That has increased somewhat, with 6900 electric vehicles sold in Australia in 2020, but we have been called “a uniquely hostile market to electric vehicles.”

Norway, by contrast, leads the world in electric vehicle usage, with almost 75% of new cars sold there being electric.

They were able to do this by scrapping import taxes on electric vehicles, something that might not make much difference here or in the rest of the world as Norway has particularly high import taxes on cars.

Still, at least they aren’t taxing electric vehicle owners, like Victoria is now doing, making it the first jurisdiction in the world to disincentivise electric vehicle ownership.

The Grattan Institute says that a carbon pricing system — whereby carbon emissions are calculated and taxed based on the industry or organisation that creates them — would be “the most economically efficient way to address emissions”.

However, this is a system that has been rejected by both of Australia’s major political parties and is being attacked by our PM in countries where they are looking to implement it like our major allies, people we generally want to keep on-side, the UK and US.

“The best policy is off the table, so Australia needs a practical ‘second-best’ approach,” the report says.

It calls for tax breaks on electric vehicles and swift rollout of emissions standards.

“Government should encourage a thriving market for zero-emissions vehicles by exempting them from inefficient taxes such as import duties, luxury car tax and motor vehicles stamp duty,” they write.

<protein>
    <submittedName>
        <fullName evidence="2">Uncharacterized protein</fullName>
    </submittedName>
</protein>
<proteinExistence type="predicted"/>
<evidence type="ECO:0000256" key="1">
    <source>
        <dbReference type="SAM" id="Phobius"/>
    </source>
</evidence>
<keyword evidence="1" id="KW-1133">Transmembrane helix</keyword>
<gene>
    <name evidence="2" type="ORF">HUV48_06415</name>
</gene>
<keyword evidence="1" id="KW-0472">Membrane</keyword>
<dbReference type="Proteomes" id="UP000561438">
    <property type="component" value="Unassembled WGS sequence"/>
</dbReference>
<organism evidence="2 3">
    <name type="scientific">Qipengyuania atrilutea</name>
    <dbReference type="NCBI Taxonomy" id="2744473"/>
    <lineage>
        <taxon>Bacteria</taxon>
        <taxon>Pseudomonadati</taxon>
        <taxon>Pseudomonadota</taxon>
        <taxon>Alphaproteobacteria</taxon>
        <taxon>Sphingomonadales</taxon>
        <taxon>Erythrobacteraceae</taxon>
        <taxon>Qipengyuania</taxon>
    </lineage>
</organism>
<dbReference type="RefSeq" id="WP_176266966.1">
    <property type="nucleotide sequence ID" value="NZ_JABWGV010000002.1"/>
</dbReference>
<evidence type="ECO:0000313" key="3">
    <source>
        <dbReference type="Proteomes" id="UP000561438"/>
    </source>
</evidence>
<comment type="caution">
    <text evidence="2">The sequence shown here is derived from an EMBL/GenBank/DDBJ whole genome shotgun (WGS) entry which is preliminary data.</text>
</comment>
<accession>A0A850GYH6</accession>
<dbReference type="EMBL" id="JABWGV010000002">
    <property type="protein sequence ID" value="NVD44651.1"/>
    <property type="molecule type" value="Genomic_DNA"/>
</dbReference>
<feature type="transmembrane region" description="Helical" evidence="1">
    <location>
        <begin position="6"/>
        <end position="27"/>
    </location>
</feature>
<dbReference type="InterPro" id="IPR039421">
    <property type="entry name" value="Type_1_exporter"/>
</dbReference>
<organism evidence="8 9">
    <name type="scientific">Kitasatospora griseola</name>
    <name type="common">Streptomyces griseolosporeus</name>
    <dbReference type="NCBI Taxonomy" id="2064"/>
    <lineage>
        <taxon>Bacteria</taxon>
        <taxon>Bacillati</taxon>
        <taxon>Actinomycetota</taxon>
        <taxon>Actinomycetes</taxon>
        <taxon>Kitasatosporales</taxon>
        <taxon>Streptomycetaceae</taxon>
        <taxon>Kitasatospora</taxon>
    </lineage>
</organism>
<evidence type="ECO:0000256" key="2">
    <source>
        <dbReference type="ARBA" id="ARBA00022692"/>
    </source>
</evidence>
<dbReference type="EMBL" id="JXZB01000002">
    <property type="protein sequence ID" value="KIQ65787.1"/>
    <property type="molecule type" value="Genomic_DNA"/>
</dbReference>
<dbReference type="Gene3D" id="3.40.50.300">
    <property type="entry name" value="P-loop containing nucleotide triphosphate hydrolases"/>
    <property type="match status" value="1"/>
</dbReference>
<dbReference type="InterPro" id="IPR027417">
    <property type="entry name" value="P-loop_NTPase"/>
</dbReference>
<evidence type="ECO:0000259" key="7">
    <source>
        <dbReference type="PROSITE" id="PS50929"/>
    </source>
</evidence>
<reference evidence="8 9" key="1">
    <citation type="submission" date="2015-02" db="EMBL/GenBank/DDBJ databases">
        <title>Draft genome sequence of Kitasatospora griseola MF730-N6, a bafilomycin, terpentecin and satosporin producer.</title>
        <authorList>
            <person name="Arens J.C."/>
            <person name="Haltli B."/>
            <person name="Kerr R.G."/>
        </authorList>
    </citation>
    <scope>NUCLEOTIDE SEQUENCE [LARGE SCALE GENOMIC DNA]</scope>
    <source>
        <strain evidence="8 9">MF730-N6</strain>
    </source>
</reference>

What are the recommendations?

Grattan’s energy program director Tony Wood has said that the best option, carbon pricing, was “on the nose” in Australia but that the Institute has developed policy alternatives because they can’t see us going for the best option.

Instead, they’ve said, “we’d rather have a second or third best policy that actually works rather than the best approach no one adopts”.

“We’ve go to start soon and get these vehicles into the market,” Mr Wood said.

The Grattan Institute says that “sales of new petrol and diesel cars should be phased out in Australia by 2035 to help cut carbon emissions to net-zero by 2050”.

“Governments should make zero-emissions vehicles cheaper and make it easier for drivers to charge their electric cars at home, at work, and on the road.

“Zero-emissions vehicles should be exempt from stamp duty, import duty, and luxury car tax. Scrapping stamp duty would cut the cost of new electric vehicles in Australia by up to 6.5%”.

According to them, Australia has “suffered more than a decade of policy uncertainty on climate change”.

“Political difference between and within both major parties have held back progress”.

Because we can’t get our sh*t together, the second-best option will have to do. That means transport will need an overhaul ASAP.

“The most pragmatic approach is a combination of sector-based, technology-driven policies that will create momentum towards greater ambition at a later date”.